I grew up with this holiday -- it was a big deal; there were national celebrations with televised specials; men and children all over the country would be toting flowers for the women in their lives -- mothers, wives, girlfriends, friends, coworkers, teachers. To me it was less a political thing than a "women are awesome" kind of thing, and I couldn't wait until I was old enough to be considered a woman. To this day I get a tiny internal "yay" from being congratulated by people of similar extraction (congratulations from non-Soviet/East Bloc types do little -- it's a shared history thing, not a me thing).
There were some ironies inherent in the cultural atmosphere around the holiday that I did not appreciate as a kid. Like the fact that men (and children of all sexes) would routinely take over household chores for the day. The implication that household chores were rightly and naturally women's work hadn't begun to strike me as ridiculous until I was much, much older. Even now I catch myself feeling responsible to clean up a mess when I see one because I was raised to believe it was in my nature as a woman to do so.
These wide and life-affirming celebrations occurred in a culture where it is to this day acceptable in mass media to refer to women as the weak sex and to men as the strong sex (Russian uses the positive gradable adjectives rather than the comparatives of English, but the message is pretty much the same). I say it's acceptable because I follow Russian media pretty much daily, and instances of this kind of language are typically not challenged at all; I'm not sure what the official stance is on sexist language. Quite frankly I'm not too keen to research it because it'll probably just depress me. This is despite the fact that the official party line during the Soviet regime was that women and men are political and social equals (plus, women's reproductive rights have been respected and protected since 1955, and women enjoy some of the best maternity leave arrangements in the world).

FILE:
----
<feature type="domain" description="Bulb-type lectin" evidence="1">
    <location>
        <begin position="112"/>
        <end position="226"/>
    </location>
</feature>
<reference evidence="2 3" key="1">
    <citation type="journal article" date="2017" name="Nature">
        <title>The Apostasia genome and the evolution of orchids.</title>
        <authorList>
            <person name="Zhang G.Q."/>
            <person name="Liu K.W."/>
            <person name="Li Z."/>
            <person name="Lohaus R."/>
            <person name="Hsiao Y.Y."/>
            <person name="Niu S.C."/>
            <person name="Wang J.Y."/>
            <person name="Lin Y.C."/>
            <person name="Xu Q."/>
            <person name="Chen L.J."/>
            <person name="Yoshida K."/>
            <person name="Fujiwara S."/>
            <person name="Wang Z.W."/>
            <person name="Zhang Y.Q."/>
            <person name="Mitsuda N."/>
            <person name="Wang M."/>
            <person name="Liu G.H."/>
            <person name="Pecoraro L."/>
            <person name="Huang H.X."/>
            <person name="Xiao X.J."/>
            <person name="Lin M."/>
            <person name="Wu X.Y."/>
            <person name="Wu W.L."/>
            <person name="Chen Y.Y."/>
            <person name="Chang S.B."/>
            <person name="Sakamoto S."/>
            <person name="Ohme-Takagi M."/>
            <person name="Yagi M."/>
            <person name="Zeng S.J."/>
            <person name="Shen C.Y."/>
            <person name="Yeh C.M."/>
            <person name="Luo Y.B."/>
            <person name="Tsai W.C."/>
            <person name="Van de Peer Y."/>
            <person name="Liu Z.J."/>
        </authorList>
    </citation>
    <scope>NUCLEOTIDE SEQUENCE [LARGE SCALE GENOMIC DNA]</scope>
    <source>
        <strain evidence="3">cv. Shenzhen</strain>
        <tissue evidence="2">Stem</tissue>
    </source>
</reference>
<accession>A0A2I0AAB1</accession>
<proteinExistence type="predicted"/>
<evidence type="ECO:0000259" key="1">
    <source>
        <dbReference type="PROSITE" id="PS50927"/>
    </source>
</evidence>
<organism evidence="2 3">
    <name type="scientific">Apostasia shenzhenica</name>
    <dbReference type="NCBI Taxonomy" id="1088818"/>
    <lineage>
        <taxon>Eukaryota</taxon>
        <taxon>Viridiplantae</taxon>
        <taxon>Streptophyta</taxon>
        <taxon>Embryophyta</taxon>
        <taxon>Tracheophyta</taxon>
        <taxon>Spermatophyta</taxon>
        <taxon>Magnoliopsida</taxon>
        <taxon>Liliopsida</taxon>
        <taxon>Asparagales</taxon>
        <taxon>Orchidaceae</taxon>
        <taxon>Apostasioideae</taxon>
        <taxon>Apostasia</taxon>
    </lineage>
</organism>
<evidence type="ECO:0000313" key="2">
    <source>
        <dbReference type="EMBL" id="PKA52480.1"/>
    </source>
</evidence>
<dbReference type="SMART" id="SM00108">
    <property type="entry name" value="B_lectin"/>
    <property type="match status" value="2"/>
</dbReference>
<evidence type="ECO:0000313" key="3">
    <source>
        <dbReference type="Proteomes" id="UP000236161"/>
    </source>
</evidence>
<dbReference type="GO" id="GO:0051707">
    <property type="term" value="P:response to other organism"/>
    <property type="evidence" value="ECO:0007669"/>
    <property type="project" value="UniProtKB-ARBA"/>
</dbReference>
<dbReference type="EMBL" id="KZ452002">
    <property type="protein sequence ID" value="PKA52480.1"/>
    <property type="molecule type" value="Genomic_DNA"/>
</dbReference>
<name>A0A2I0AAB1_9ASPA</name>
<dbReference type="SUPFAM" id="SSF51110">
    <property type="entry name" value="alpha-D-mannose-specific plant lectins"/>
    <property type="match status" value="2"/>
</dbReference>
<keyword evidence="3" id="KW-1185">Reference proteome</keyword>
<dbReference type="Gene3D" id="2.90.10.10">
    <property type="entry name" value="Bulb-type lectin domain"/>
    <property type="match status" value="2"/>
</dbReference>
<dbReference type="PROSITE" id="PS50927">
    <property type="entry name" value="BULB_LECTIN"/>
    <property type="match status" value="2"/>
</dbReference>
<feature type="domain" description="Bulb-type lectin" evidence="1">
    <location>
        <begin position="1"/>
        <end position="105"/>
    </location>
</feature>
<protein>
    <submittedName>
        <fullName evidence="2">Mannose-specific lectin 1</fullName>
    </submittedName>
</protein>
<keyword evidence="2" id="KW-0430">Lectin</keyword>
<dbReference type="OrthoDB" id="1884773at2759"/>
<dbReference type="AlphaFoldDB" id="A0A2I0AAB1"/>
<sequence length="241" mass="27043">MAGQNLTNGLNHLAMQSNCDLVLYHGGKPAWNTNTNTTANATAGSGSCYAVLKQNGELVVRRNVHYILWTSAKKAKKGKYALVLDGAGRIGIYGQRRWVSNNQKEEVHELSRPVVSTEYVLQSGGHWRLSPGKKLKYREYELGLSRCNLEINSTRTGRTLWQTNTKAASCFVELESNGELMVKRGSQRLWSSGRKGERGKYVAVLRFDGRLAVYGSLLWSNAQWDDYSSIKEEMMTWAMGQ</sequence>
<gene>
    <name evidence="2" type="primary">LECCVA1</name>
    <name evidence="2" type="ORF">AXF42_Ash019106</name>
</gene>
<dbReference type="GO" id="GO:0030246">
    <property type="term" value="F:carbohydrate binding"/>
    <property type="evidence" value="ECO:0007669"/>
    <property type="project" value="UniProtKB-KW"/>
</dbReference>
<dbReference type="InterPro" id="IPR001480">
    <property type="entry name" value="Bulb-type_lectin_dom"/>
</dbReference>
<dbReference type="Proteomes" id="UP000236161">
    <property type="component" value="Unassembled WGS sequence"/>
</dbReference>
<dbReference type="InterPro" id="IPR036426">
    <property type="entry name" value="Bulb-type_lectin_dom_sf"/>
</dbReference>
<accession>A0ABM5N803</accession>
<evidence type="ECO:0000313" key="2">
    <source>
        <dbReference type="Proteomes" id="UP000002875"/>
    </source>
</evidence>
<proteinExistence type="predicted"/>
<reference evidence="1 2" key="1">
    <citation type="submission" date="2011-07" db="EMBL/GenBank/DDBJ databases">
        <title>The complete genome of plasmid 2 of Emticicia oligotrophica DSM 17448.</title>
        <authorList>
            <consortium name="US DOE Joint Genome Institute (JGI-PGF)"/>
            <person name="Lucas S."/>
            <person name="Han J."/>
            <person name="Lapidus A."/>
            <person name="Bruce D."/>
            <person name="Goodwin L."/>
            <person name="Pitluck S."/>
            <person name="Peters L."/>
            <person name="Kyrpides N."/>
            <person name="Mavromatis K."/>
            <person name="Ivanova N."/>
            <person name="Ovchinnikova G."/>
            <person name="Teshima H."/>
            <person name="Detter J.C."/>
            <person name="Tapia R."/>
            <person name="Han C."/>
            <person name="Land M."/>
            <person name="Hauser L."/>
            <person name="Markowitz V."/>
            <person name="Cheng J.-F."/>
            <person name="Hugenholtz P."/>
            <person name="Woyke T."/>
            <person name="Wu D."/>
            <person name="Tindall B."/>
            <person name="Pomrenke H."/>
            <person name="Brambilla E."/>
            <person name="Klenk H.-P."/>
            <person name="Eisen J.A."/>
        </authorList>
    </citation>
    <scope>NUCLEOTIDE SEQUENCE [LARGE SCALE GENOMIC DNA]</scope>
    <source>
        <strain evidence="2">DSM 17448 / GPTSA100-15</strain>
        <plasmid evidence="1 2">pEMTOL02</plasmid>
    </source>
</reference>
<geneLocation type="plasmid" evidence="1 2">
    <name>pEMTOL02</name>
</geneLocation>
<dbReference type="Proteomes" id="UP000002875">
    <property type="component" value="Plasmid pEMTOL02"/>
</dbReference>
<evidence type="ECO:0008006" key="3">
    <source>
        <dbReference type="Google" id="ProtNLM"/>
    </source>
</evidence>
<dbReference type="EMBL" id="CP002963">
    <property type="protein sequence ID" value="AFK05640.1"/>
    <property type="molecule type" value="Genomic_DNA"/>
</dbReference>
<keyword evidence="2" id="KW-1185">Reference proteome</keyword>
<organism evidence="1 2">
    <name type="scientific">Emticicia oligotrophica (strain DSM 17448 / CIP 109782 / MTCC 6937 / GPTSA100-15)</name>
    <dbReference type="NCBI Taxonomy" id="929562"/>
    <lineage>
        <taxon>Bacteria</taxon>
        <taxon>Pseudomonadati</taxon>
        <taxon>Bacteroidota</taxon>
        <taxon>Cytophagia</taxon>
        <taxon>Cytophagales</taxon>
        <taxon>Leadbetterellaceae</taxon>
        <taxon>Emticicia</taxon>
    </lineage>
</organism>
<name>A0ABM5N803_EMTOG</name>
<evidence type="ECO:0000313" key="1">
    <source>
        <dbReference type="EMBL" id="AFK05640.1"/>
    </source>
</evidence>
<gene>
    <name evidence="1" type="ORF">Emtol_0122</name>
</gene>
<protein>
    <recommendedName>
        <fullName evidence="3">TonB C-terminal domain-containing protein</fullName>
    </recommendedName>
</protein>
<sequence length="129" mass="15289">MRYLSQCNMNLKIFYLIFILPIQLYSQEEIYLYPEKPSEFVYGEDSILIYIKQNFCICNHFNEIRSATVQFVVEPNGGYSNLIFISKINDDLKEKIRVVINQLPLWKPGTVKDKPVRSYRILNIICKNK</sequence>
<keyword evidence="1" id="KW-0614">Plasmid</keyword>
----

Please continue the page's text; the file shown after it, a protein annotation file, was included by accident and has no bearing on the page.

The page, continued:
In more recent years, I found new ironies in the holiday. March 8th was originally meant for, and has historically included, cis-gendered women only, with trans women being at best an afterthought by select event organisers in recent years, and at worst excluded purely on the basis of their primary sexual characteristics. There is nothing in the spirit of the holiday to recognise women regardless of sexual orientation, and the way these celebrations typically go in my experience, it's as grossly heteronormative as Valentine's Day.
And so I end up thinking that today is really a day when cis women are compared to cis men, just as we are every other day, on the value of our humanity, our fitness to occupy leading roles in society, our ability to influence world affairs. Only on this day, it's extra impolite to tell us we're anything short of awesome in all respects.
The progress made by women towards equality and opportunities cannot be denied, but I confess I find it ridiculous that a hundred years later, gender equality is still a matter of struggle for far too many women, and that some governments in this world will open fire on any woman so much as asking for equal billing, let alone demanding it.
It's ridiculous that rape culture is a real thing rather than a theoretical thing you read about, with horror, in history books.
It's ridiculous that US women are still earning at most 80% of what men earn in the same positions and that most US women of colour earn at most half that, on average.
It's ridiculous that so many people seem to think that now that equality's been selectively legislated in a few places, the fight is over and women who don't think it's enough are just greedy, shrill bitches who need to be put in their place.
It's ridiculous that within the movement for women's equality, some are more interested in convincing others theirs is the True Path of Feminism and Rightness than in the actual, you know, movement.
It's ridiculous that some geniuses decided this is a great day to launch DDoS attacks on the International Women's Day website. Which, you know, pretty typical.
Basically, there are always going to be assholes around who think women's social, political, and economic achievements are not worth celebrating or recognising on any day of the year. I personally think the above-listed problems would be solved much more easily if all said assholes were taken out back and shot, but I suppose that's not very nurturing, positive, or life-affirming of me.
So here's to a little fewer of said assholes every year from now on, by whatever method you find most acceptable. I will not be here in another 100 years, but I hope things will be much better then.